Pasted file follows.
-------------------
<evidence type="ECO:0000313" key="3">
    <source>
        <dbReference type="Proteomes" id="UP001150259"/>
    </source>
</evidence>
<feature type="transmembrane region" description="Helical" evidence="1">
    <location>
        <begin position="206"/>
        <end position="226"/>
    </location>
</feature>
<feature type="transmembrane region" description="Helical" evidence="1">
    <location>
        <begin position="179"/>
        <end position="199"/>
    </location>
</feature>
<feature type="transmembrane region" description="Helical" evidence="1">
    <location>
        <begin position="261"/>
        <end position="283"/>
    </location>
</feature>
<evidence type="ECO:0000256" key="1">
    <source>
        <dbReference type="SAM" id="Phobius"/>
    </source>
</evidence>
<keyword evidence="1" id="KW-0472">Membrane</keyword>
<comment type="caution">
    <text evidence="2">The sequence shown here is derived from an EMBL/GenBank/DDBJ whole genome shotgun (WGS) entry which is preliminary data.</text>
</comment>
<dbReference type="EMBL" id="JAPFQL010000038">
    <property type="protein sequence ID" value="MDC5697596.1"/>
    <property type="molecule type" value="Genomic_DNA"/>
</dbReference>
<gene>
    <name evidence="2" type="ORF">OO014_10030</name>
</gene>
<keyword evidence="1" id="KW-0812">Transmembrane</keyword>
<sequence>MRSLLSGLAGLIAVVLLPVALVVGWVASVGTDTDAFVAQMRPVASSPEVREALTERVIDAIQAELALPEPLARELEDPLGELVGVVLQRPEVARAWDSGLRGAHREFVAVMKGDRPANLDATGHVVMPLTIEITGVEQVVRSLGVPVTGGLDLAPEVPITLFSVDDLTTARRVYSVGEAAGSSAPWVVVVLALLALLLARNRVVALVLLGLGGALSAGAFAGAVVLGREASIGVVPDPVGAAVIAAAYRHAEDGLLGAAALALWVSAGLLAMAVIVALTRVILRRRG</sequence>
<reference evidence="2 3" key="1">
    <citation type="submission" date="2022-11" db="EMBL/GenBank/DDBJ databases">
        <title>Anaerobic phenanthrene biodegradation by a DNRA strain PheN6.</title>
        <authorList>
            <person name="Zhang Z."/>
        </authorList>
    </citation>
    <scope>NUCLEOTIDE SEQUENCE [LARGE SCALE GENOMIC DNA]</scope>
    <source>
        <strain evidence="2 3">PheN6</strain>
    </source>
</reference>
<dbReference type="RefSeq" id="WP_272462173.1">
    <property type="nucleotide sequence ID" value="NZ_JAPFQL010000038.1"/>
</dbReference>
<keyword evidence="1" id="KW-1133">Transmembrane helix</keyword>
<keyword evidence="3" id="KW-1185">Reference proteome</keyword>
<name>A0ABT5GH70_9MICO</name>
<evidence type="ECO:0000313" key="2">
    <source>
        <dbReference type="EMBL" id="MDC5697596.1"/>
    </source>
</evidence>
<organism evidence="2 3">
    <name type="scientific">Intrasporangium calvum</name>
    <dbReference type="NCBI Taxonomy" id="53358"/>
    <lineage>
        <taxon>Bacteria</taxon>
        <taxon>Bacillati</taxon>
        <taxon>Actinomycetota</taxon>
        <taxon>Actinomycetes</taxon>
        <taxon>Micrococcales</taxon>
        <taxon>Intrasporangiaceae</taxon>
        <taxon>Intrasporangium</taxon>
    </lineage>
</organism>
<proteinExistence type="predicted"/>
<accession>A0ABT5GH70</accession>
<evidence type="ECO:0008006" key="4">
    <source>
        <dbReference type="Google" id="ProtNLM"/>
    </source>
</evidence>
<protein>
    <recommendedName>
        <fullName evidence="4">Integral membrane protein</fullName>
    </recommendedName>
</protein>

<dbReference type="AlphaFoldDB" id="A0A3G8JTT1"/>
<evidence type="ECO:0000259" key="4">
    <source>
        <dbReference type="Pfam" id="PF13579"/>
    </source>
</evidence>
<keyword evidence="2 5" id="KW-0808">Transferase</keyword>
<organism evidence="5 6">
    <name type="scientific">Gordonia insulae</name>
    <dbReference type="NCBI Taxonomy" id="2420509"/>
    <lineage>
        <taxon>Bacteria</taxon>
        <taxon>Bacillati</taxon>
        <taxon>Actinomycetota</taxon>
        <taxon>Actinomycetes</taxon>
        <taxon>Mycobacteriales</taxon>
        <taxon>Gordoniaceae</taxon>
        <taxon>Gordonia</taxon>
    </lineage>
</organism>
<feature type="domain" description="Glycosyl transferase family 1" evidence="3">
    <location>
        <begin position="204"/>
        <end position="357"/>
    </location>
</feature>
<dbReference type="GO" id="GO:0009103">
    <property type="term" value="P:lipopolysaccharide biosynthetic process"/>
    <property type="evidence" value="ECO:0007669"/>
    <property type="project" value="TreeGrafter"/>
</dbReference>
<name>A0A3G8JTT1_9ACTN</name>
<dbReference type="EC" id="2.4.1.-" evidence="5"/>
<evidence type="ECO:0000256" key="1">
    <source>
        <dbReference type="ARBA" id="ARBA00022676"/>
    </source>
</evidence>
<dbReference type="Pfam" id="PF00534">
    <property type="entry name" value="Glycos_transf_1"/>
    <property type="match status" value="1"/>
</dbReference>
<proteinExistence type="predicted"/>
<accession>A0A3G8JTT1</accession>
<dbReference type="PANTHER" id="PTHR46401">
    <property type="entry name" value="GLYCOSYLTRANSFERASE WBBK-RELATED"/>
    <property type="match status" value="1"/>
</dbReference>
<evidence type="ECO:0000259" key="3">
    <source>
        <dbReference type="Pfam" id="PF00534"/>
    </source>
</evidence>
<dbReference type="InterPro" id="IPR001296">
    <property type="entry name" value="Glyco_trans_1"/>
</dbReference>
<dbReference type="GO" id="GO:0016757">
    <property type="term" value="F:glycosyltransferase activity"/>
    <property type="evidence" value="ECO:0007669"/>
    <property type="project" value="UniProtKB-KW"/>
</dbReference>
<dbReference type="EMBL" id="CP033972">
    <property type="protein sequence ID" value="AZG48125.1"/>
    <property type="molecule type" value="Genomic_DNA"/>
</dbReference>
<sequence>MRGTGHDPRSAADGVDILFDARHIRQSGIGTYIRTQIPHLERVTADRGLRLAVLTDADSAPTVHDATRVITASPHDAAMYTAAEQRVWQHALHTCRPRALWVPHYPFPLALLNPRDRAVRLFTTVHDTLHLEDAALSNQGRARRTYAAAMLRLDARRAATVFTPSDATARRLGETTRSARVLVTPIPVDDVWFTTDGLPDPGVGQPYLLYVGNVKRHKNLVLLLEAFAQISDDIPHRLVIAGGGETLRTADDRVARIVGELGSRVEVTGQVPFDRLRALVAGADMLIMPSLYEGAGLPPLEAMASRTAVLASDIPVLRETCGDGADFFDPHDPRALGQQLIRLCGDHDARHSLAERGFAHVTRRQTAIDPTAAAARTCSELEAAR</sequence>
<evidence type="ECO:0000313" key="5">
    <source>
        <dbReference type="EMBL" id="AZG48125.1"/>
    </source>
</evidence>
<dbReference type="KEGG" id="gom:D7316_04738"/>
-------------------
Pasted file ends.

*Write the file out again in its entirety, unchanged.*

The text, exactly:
<evidence type="ECO:0000313" key="3">
    <source>
        <dbReference type="Proteomes" id="UP001150259"/>
    </source>
</evidence>
<feature type="transmembrane region" description="Helical" evidence="1">
    <location>
        <begin position="206"/>
        <end position="226"/>
    </location>
</feature>
<feature type="transmembrane region" description="Helical" evidence="1">
    <location>
        <begin position="179"/>
        <end position="199"/>
    </location>
</feature>
<feature type="transmembrane region" description="Helical" evidence="1">
    <location>
        <begin position="261"/>
        <end position="283"/>
    </location>
</feature>
<evidence type="ECO:0000256" key="1">
    <source>
        <dbReference type="SAM" id="Phobius"/>
    </source>
</evidence>
<keyword evidence="1" id="KW-0472">Membrane</keyword>
<comment type="caution">
    <text evidence="2">The sequence shown here is derived from an EMBL/GenBank/DDBJ whole genome shotgun (WGS) entry which is preliminary data.</text>
</comment>
<dbReference type="EMBL" id="JAPFQL010000038">
    <property type="protein sequence ID" value="MDC5697596.1"/>
    <property type="molecule type" value="Genomic_DNA"/>
</dbReference>
<gene>
    <name evidence="2" type="ORF">OO014_10030</name>
</gene>
<keyword evidence="1" id="KW-0812">Transmembrane</keyword>
<sequence>MRSLLSGLAGLIAVVLLPVALVVGWVASVGTDTDAFVAQMRPVASSPEVREALTERVIDAIQAELALPEPLARELEDPLGELVGVVLQRPEVARAWDSGLRGAHREFVAVMKGDRPANLDATGHVVMPLTIEITGVEQVVRSLGVPVTGGLDLAPEVPITLFSVDDLTTARRVYSVGEAAGSSAPWVVVVLALLALLLARNRVVALVLLGLGGALSAGAFAGAVVLGREASIGVVPDPVGAAVIAAAYRHAEDGLLGAAALALWVSAGLLAMAVIVALTRVILRRRG</sequence>
<reference evidence="2 3" key="1">
    <citation type="submission" date="2022-11" db="EMBL/GenBank/DDBJ databases">
        <title>Anaerobic phenanthrene biodegradation by a DNRA strain PheN6.</title>
        <authorList>
            <person name="Zhang Z."/>
        </authorList>
    </citation>
    <scope>NUCLEOTIDE SEQUENCE [LARGE SCALE GENOMIC DNA]</scope>
    <source>
        <strain evidence="2 3">PheN6</strain>
    </source>
</reference>
<dbReference type="RefSeq" id="WP_272462173.1">
    <property type="nucleotide sequence ID" value="NZ_JAPFQL010000038.1"/>
</dbReference>
<keyword evidence="1" id="KW-1133">Transmembrane helix</keyword>
<keyword evidence="3" id="KW-1185">Reference proteome</keyword>
<name>A0ABT5GH70_9MICO</name>
<evidence type="ECO:0000313" key="2">
    <source>
        <dbReference type="EMBL" id="MDC5697596.1"/>
    </source>
</evidence>
<organism evidence="2 3">
    <name type="scientific">Intrasporangium calvum</name>
    <dbReference type="NCBI Taxonomy" id="53358"/>
    <lineage>
        <taxon>Bacteria</taxon>
        <taxon>Bacillati</taxon>
        <taxon>Actinomycetota</taxon>
        <taxon>Actinomycetes</taxon>
        <taxon>Micrococcales</taxon>
        <taxon>Intrasporangiaceae</taxon>
        <taxon>Intrasporangium</taxon>
    </lineage>
</organism>
<proteinExistence type="predicted"/>
<accession>A0ABT5GH70</accession>
<evidence type="ECO:0008006" key="4">
    <source>
        <dbReference type="Google" id="ProtNLM"/>
    </source>
</evidence>
<protein>
    <recommendedName>
        <fullName evidence="4">Integral membrane protein</fullName>
    </recommendedName>
</protein>

<dbReference type="AlphaFoldDB" id="A0A3G8JTT1"/>
<evidence type="ECO:0000259" key="4">
    <source>
        <dbReference type="Pfam" id="PF13579"/>
    </source>
</evidence>
<keyword evidence="2 5" id="KW-0808">Transferase</keyword>
<organism evidence="5 6">
    <name type="scientific">Gordonia insulae</name>
    <dbReference type="NCBI Taxonomy" id="2420509"/>
    <lineage>
        <taxon>Bacteria</taxon>
        <taxon>Bacillati</taxon>
        <taxon>Actinomycetota</taxon>
        <taxon>Actinomycetes</taxon>
        <taxon>Mycobacteriales</taxon>
        <taxon>Gordoniaceae</taxon>
        <taxon>Gordonia</taxon>
    </lineage>
</organism>
<feature type="domain" description="Glycosyl transferase family 1" evidence="3">
    <location>
        <begin position="204"/>
        <end position="357"/>
    </location>
</feature>
<dbReference type="GO" id="GO:0009103">
    <property type="term" value="P:lipopolysaccharide biosynthetic process"/>
    <property type="evidence" value="ECO:0007669"/>
    <property type="project" value="TreeGrafter"/>
</dbReference>
<name>A0A3G8JTT1_9ACTN</name>
<dbReference type="EC" id="2.4.1.-" evidence="5"/>
<evidence type="ECO:0000256" key="1">
    <source>
        <dbReference type="ARBA" id="ARBA00022676"/>
    </source>
</evidence>
<dbReference type="Pfam" id="PF00534">
    <property type="entry name" value="Glycos_transf_1"/>
    <property type="match status" value="1"/>
</dbReference>
<proteinExistence type="predicted"/>
<accession>A0A3G8JTT1</accession>
<dbReference type="PANTHER" id="PTHR46401">
    <property type="entry name" value="GLYCOSYLTRANSFERASE WBBK-RELATED"/>
    <property type="match status" value="1"/>
</dbReference>
<evidence type="ECO:0000259" key="3">
    <source>
        <dbReference type="Pfam" id="PF00534"/>
    </source>
</evidence>
<dbReference type="InterPro" id="IPR001296">
    <property type="entry name" value="Glyco_trans_1"/>
</dbReference>
<dbReference type="GO" id="GO:0016757">
    <property type="term" value="F:glycosyltransferase activity"/>
    <property type="evidence" value="ECO:0007669"/>
    <property type="project" value="UniProtKB-KW"/>
</dbReference>
<dbReference type="EMBL" id="CP033972">
    <property type="protein sequence ID" value="AZG48125.1"/>
    <property type="molecule type" value="Genomic_DNA"/>
</dbReference>
<sequence>MRGTGHDPRSAADGVDILFDARHIRQSGIGTYIRTQIPHLERVTADRGLRLAVLTDADSAPTVHDATRVITASPHDAAMYTAAEQRVWQHALHTCRPRALWVPHYPFPLALLNPRDRAVRLFTTVHDTLHLEDAALSNQGRARRTYAAAMLRLDARRAATVFTPSDATARRLGETTRSARVLVTPIPVDDVWFTTDGLPDPGVGQPYLLYVGNVKRHKNLVLLLEAFAQISDDIPHRLVIAGGGETLRTADDRVARIVGELGSRVEVTGQVPFDRLRALVAGADMLIMPSLYEGAGLPPLEAMASRTAVLASDIPVLRETCGDGADFFDPHDPRALGQQLIRLCGDHDARHSLAERGFAHVTRRQTAIDPTAAAARTCSELEAAR</sequence>
<evidence type="ECO:0000313" key="5">
    <source>
        <dbReference type="EMBL" id="AZG48125.1"/>
    </source>
</evidence>
<dbReference type="KEGG" id="gom:D7316_04738"/>